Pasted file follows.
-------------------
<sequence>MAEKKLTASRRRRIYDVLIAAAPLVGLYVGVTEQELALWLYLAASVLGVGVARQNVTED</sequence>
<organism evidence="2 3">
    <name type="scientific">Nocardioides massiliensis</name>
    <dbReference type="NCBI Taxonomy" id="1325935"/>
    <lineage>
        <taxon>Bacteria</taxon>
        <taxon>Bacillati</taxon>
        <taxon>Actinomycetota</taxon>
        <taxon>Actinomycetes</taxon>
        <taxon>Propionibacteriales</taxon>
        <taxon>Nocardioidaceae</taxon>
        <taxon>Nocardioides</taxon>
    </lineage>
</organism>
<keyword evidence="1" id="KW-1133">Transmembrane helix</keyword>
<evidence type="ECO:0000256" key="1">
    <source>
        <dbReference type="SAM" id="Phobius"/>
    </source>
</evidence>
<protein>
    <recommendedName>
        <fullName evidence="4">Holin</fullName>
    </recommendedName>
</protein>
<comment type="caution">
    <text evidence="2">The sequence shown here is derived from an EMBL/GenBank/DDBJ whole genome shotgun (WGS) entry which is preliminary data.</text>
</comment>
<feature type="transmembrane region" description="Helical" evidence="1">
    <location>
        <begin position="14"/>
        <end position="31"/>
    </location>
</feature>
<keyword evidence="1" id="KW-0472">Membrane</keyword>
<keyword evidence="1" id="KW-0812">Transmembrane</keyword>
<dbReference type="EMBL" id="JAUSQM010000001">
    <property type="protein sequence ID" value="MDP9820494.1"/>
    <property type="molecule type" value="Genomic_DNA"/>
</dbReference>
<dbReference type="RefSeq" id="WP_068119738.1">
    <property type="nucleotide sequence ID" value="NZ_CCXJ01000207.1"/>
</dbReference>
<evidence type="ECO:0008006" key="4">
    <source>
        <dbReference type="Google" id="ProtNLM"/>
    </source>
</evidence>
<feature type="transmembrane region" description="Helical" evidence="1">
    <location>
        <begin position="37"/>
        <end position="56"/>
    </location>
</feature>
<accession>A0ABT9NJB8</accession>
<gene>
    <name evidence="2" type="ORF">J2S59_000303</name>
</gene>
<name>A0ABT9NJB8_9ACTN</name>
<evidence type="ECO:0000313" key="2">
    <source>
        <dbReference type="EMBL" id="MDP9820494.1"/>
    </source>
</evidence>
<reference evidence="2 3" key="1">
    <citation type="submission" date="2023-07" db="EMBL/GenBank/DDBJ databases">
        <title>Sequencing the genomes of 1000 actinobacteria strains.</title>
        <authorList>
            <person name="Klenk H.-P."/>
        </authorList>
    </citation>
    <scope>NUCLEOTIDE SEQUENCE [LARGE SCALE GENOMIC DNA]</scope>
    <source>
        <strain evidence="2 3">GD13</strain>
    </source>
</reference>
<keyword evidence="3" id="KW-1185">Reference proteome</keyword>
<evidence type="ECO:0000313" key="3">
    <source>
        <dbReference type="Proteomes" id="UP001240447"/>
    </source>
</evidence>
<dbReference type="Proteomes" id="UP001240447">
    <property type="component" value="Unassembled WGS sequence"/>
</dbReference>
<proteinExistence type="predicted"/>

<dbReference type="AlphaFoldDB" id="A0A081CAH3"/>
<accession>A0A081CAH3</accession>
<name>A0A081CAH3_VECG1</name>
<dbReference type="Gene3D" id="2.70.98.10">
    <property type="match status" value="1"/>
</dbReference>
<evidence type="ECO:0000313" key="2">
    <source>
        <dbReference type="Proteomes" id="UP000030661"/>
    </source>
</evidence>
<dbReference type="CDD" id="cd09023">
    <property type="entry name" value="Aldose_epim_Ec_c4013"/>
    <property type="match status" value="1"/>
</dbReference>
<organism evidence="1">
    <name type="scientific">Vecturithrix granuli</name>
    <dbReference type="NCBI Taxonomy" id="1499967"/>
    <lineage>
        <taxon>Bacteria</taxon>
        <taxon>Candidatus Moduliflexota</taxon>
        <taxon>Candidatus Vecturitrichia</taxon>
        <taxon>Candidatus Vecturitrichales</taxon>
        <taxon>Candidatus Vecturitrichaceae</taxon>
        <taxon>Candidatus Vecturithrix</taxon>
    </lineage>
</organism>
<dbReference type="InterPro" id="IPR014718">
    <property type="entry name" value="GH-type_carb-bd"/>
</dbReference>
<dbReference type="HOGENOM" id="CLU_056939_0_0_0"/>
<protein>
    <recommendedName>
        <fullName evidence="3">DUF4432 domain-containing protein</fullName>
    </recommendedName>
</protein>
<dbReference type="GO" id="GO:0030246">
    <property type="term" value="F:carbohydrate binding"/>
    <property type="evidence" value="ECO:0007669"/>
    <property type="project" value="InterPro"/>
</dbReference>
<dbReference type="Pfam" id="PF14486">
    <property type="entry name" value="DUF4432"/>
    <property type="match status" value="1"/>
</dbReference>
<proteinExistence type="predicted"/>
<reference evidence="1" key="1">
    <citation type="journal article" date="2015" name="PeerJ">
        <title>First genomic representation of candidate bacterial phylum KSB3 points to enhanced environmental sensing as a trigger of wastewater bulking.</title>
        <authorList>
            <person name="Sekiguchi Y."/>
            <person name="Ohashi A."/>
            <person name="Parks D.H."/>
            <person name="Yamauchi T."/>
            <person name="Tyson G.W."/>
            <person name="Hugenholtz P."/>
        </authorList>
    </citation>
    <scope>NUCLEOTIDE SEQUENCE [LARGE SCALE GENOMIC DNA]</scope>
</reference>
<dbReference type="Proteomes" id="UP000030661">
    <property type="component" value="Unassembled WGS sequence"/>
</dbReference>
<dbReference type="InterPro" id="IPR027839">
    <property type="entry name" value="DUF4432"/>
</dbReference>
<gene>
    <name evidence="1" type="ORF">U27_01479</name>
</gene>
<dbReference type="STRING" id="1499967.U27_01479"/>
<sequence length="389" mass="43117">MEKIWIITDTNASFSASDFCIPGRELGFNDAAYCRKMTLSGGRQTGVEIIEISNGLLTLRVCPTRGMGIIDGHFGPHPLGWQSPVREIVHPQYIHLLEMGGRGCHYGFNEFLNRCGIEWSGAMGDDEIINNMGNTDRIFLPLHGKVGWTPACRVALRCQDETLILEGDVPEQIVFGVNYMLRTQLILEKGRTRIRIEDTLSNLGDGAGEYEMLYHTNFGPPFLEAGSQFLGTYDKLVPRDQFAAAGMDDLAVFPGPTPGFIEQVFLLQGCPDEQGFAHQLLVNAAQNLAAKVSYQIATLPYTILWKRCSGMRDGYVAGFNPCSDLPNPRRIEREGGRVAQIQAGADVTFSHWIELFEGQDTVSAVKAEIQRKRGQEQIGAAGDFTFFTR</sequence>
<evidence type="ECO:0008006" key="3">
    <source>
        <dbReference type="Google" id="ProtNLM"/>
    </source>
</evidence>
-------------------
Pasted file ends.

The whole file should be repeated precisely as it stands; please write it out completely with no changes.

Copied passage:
<sequence>MAEKKLTASRRRRIYDVLIAAAPLVGLYVGVTEQELALWLYLAASVLGVGVARQNVTED</sequence>
<organism evidence="2 3">
    <name type="scientific">Nocardioides massiliensis</name>
    <dbReference type="NCBI Taxonomy" id="1325935"/>
    <lineage>
        <taxon>Bacteria</taxon>
        <taxon>Bacillati</taxon>
        <taxon>Actinomycetota</taxon>
        <taxon>Actinomycetes</taxon>
        <taxon>Propionibacteriales</taxon>
        <taxon>Nocardioidaceae</taxon>
        <taxon>Nocardioides</taxon>
    </lineage>
</organism>
<keyword evidence="1" id="KW-1133">Transmembrane helix</keyword>
<evidence type="ECO:0000256" key="1">
    <source>
        <dbReference type="SAM" id="Phobius"/>
    </source>
</evidence>
<protein>
    <recommendedName>
        <fullName evidence="4">Holin</fullName>
    </recommendedName>
</protein>
<comment type="caution">
    <text evidence="2">The sequence shown here is derived from an EMBL/GenBank/DDBJ whole genome shotgun (WGS) entry which is preliminary data.</text>
</comment>
<feature type="transmembrane region" description="Helical" evidence="1">
    <location>
        <begin position="14"/>
        <end position="31"/>
    </location>
</feature>
<keyword evidence="1" id="KW-0472">Membrane</keyword>
<keyword evidence="1" id="KW-0812">Transmembrane</keyword>
<dbReference type="EMBL" id="JAUSQM010000001">
    <property type="protein sequence ID" value="MDP9820494.1"/>
    <property type="molecule type" value="Genomic_DNA"/>
</dbReference>
<dbReference type="RefSeq" id="WP_068119738.1">
    <property type="nucleotide sequence ID" value="NZ_CCXJ01000207.1"/>
</dbReference>
<evidence type="ECO:0008006" key="4">
    <source>
        <dbReference type="Google" id="ProtNLM"/>
    </source>
</evidence>
<feature type="transmembrane region" description="Helical" evidence="1">
    <location>
        <begin position="37"/>
        <end position="56"/>
    </location>
</feature>
<accession>A0ABT9NJB8</accession>
<gene>
    <name evidence="2" type="ORF">J2S59_000303</name>
</gene>
<name>A0ABT9NJB8_9ACTN</name>
<evidence type="ECO:0000313" key="2">
    <source>
        <dbReference type="EMBL" id="MDP9820494.1"/>
    </source>
</evidence>
<reference evidence="2 3" key="1">
    <citation type="submission" date="2023-07" db="EMBL/GenBank/DDBJ databases">
        <title>Sequencing the genomes of 1000 actinobacteria strains.</title>
        <authorList>
            <person name="Klenk H.-P."/>
        </authorList>
    </citation>
    <scope>NUCLEOTIDE SEQUENCE [LARGE SCALE GENOMIC DNA]</scope>
    <source>
        <strain evidence="2 3">GD13</strain>
    </source>
</reference>
<keyword evidence="3" id="KW-1185">Reference proteome</keyword>
<evidence type="ECO:0000313" key="3">
    <source>
        <dbReference type="Proteomes" id="UP001240447"/>
    </source>
</evidence>
<dbReference type="Proteomes" id="UP001240447">
    <property type="component" value="Unassembled WGS sequence"/>
</dbReference>
<proteinExistence type="predicted"/>

<dbReference type="AlphaFoldDB" id="A0A081CAH3"/>
<accession>A0A081CAH3</accession>
<name>A0A081CAH3_VECG1</name>
<dbReference type="Gene3D" id="2.70.98.10">
    <property type="match status" value="1"/>
</dbReference>
<evidence type="ECO:0000313" key="2">
    <source>
        <dbReference type="Proteomes" id="UP000030661"/>
    </source>
</evidence>
<dbReference type="CDD" id="cd09023">
    <property type="entry name" value="Aldose_epim_Ec_c4013"/>
    <property type="match status" value="1"/>
</dbReference>
<organism evidence="1">
    <name type="scientific">Vecturithrix granuli</name>
    <dbReference type="NCBI Taxonomy" id="1499967"/>
    <lineage>
        <taxon>Bacteria</taxon>
        <taxon>Candidatus Moduliflexota</taxon>
        <taxon>Candidatus Vecturitrichia</taxon>
        <taxon>Candidatus Vecturitrichales</taxon>
        <taxon>Candidatus Vecturitrichaceae</taxon>
        <taxon>Candidatus Vecturithrix</taxon>
    </lineage>
</organism>
<dbReference type="InterPro" id="IPR014718">
    <property type="entry name" value="GH-type_carb-bd"/>
</dbReference>
<dbReference type="HOGENOM" id="CLU_056939_0_0_0"/>
<protein>
    <recommendedName>
        <fullName evidence="3">DUF4432 domain-containing protein</fullName>
    </recommendedName>
</protein>
<dbReference type="GO" id="GO:0030246">
    <property type="term" value="F:carbohydrate binding"/>
    <property type="evidence" value="ECO:0007669"/>
    <property type="project" value="InterPro"/>
</dbReference>
<dbReference type="Pfam" id="PF14486">
    <property type="entry name" value="DUF4432"/>
    <property type="match status" value="1"/>
</dbReference>
<proteinExistence type="predicted"/>
<reference evidence="1" key="1">
    <citation type="journal article" date="2015" name="PeerJ">
        <title>First genomic representation of candidate bacterial phylum KSB3 points to enhanced environmental sensing as a trigger of wastewater bulking.</title>
        <authorList>
            <person name="Sekiguchi Y."/>
            <person name="Ohashi A."/>
            <person name="Parks D.H."/>
            <person name="Yamauchi T."/>
            <person name="Tyson G.W."/>
            <person name="Hugenholtz P."/>
        </authorList>
    </citation>
    <scope>NUCLEOTIDE SEQUENCE [LARGE SCALE GENOMIC DNA]</scope>
</reference>
<dbReference type="Proteomes" id="UP000030661">
    <property type="component" value="Unassembled WGS sequence"/>
</dbReference>
<dbReference type="InterPro" id="IPR027839">
    <property type="entry name" value="DUF4432"/>
</dbReference>
<gene>
    <name evidence="1" type="ORF">U27_01479</name>
</gene>
<dbReference type="STRING" id="1499967.U27_01479"/>
<sequence length="389" mass="43117">MEKIWIITDTNASFSASDFCIPGRELGFNDAAYCRKMTLSGGRQTGVEIIEISNGLLTLRVCPTRGMGIIDGHFGPHPLGWQSPVREIVHPQYIHLLEMGGRGCHYGFNEFLNRCGIEWSGAMGDDEIINNMGNTDRIFLPLHGKVGWTPACRVALRCQDETLILEGDVPEQIVFGVNYMLRTQLILEKGRTRIRIEDTLSNLGDGAGEYEMLYHTNFGPPFLEAGSQFLGTYDKLVPRDQFAAAGMDDLAVFPGPTPGFIEQVFLLQGCPDEQGFAHQLLVNAAQNLAAKVSYQIATLPYTILWKRCSGMRDGYVAGFNPCSDLPNPRRIEREGGRVAQIQAGADVTFSHWIELFEGQDTVSAVKAEIQRKRGQEQIGAAGDFTFFTR</sequence>
<evidence type="ECO:0008006" key="3">
    <source>
        <dbReference type="Google" id="ProtNLM"/>
    </source>
</evidence>